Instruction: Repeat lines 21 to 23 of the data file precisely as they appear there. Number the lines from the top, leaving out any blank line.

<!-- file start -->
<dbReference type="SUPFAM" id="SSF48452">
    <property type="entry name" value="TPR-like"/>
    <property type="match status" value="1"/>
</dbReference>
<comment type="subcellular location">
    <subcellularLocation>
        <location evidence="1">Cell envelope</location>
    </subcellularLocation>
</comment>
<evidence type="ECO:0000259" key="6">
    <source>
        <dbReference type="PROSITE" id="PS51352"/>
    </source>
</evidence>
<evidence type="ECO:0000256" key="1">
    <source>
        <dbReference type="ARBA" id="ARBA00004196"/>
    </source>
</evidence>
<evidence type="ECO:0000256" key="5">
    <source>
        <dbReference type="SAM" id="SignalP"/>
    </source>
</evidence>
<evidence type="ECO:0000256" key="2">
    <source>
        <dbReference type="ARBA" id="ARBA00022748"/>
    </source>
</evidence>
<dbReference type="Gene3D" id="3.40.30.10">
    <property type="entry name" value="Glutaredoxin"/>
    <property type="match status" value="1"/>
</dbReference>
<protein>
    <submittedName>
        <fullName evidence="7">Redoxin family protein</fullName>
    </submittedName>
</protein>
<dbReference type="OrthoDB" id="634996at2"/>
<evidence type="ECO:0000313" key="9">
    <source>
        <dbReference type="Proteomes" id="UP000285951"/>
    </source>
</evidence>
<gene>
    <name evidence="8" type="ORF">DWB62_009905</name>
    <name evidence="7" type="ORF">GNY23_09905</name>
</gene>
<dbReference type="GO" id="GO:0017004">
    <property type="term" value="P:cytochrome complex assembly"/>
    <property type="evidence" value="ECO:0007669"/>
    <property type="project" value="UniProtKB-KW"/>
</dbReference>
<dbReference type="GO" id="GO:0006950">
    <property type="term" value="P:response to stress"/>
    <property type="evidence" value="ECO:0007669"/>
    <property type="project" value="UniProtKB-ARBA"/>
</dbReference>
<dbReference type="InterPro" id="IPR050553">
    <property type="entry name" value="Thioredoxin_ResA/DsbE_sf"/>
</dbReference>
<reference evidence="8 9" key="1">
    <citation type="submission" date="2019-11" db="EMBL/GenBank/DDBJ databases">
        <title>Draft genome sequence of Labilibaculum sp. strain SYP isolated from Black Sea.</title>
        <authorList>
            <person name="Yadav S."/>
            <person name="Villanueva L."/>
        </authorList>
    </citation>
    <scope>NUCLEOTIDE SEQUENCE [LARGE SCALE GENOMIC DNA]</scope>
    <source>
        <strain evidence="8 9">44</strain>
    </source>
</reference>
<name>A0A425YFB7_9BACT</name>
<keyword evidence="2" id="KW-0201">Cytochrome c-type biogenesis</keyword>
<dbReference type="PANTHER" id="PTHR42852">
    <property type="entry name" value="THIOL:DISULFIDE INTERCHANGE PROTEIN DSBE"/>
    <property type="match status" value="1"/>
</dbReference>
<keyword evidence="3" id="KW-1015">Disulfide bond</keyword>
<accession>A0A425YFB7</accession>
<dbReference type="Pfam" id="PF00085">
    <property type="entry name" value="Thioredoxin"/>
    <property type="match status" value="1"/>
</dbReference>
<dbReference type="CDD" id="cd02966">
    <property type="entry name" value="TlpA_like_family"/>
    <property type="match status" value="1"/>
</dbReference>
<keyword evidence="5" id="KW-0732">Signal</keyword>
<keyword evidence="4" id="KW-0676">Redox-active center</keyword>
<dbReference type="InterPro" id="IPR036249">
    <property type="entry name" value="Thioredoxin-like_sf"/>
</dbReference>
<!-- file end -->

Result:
    <source>
        <dbReference type="SAM" id="SignalP"/>
    </source>